How to beat the largest crisis of recent times
The pandemic caused by the new coronavirus imposed isolation on billions of people and virtually paralyzed the global economy. The business challenges are immense and unprecedented. What should companies do to survive this crisis?July-September | 2020
Until the English captain James Cook moored his ship in Australia in 1770, people at the time were sure that all the swans were white. The discovery of the bird in Australian territory broke a belief that, as we now know, was supported by rather fragile premises. After all, the absence of evidence cannot be confused with evidence of absence. More than two centuries later, investor Nassim Nicholas Taleb used history to name “black swan” the events that, from time to time, plague the world and that, in common, are unpredictable and with impactful results in the business environment.
The effects of the Covid-19 pandemic can already be classified as one of the biggest “black swans” in the last hundred years. Several sectors have reduced or suspended their productions – and the reflexes are still far from being accurately measured.
In late March, the International Monetary Fund (IMF) declared that the world was in a recession. In Brazil, in June, the IMF and the World Bank projected a drop of around 8% for 2020; the global average, according to these same sources, would tend to be 5.2%. This spiral of value destruction can bankrupt thousands of businesses – small and large. The situation imposes an immense challenge on managers. How to run a company in the midst of what could become one of the worst crises of capitalism?
Mundo Corporativo spoke with executives from six companies, of different sizes and sectors, to show how they are dealing with the challenge of protecting their businesses and their people. In common, they all created groups to project the impacts of the pandemic and adapt their operations to the new scenario, adopted a very strong cash flow management and created mechanisms to protect their employees.
Fastening the seat belts
“At a time when many companies find themselves without revenue, we must focus on business survival” says Luís Vasco, partner at Deloitte’s Financial Advisory area. And, for that, it is essential to preserve cash. Among the recommended actions are analyzing all expenses in detail – and cutting back everything possible – renegotiating terms with creditors and suppliers and, if necessary, seeking credit lines with banks. If it is not possible to obtain new revenues, they should at least look for tax credits.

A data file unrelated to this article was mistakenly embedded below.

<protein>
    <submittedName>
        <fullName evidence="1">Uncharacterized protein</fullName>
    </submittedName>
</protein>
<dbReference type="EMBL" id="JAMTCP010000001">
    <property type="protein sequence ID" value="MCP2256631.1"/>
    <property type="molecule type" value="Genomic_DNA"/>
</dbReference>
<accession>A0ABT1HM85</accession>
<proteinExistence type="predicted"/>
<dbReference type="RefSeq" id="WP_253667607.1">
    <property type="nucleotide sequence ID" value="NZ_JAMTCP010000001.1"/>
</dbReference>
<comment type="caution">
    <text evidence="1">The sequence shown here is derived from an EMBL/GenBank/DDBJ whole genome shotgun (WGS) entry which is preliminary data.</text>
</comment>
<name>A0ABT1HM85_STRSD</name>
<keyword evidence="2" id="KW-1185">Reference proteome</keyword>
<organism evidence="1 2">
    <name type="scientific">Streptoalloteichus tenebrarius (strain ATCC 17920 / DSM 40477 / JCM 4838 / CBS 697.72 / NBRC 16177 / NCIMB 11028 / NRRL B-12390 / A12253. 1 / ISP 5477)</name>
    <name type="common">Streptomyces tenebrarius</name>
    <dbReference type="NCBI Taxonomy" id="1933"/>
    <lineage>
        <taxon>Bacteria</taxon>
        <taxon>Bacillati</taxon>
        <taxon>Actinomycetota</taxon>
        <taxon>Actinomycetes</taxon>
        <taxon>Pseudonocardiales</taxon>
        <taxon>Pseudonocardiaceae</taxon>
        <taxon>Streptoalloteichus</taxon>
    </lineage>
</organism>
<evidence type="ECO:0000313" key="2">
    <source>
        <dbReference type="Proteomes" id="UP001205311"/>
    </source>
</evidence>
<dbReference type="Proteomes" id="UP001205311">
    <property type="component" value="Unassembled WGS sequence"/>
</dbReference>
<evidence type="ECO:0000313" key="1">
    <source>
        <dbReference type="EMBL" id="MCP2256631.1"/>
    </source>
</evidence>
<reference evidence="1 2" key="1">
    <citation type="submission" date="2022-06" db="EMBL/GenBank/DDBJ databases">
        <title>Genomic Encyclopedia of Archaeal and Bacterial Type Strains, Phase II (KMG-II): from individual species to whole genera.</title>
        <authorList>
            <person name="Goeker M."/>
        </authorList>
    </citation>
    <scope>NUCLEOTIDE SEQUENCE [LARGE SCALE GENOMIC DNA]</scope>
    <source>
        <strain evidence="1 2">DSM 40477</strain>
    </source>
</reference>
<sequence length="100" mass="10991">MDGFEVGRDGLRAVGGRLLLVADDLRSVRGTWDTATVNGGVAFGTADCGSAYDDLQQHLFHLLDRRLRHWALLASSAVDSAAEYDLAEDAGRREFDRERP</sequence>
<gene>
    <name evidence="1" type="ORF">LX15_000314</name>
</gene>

According to Vasco, who leads Deloitte’s In-Court Restructuring and Reorganization practice, a mistake by managers is not being clear about the gravity of the situation and postponing decision-making, in the vain hope that the situation will not prove to be so severe. “It is common not to see the breadth of reality as it presents itself” says the Deloitte partner. “The right thing is to make a cash projection of at least 90 days, with daily updates, and to act in a timely manner.”
At a time like today, the thought must be focused on business survival., Luís Vasco, Deloitte's Corporate Restructuring leader.
Understanding the seriousness of the situation and making the decisions that the moment requires was the attitude adopted by the events and entertainment agency Dream Factory. The company was forced to postpone two of its biggest events, the Rio Montreux Jazz Festival and the Rio Marathon, to the second half of the year, and saw all the events for the third parties being canceled, such as the Brazilian Olympic Committee (COB) party that would mark the one hundred days for the Tokyo Olympics. “Until July, we’ve had no revenue” says Claudio Romano, president of Dream Factory.
Faced with this scarcity scenario, the company created a plan to reduce expenses by 30%. This includes a 20% cut in the salaries of their 120 employees, including partners, and renegotiating payments with suppliers. “We will pay everyone, but we are looking for discounts.”
The crisis led managers to shelve expansion projects. This is the case of the natural food chain OakBerry Açaí, which, in just over three years, opened 220 stores in several countries. “The crisis breaks a virtuous cycle of growth, but now the concern is not with profit”, says Georgios Frangulis, one of the brand’s founders. The focus is on the brand continuity and the approximately 160 franchisees. “We suspended the collection of royalties and advertising funds and made our legal staff available to help stores negotiate rents” explains Frangulis, who negotiates a credit line to support franchisees, should the situation persist even longer.
Covid-19 proves that companies need to be prepared for all scenarios – even for the most catastrophic. Even though no one can predict exactly what will happen, it is possible – encouraged, even – to create a governance structure to map potential risks and plan crisis response actions, which can be of financial, regulatory, operational, strategy or cybernetic origin.
A 2019 Deloitte study with 165 executives from companies operating in Brazil showed that three quarters of organizations have a formalized risk management policy, which represents 26 percentage points more than in the survey conducted in 2017. However, only 26% of them are in the most advanced stages, that is, they have an integrated and consistent risk management that is aligned with strategic objectives.
When crises happen, the actions muts be coordinated and centralized. The absence of a crisis management committee, with pre-defined roles, further amplifies the problems., Anselmo Bonservizzi, Deloitte's Corporate Restructuring leader.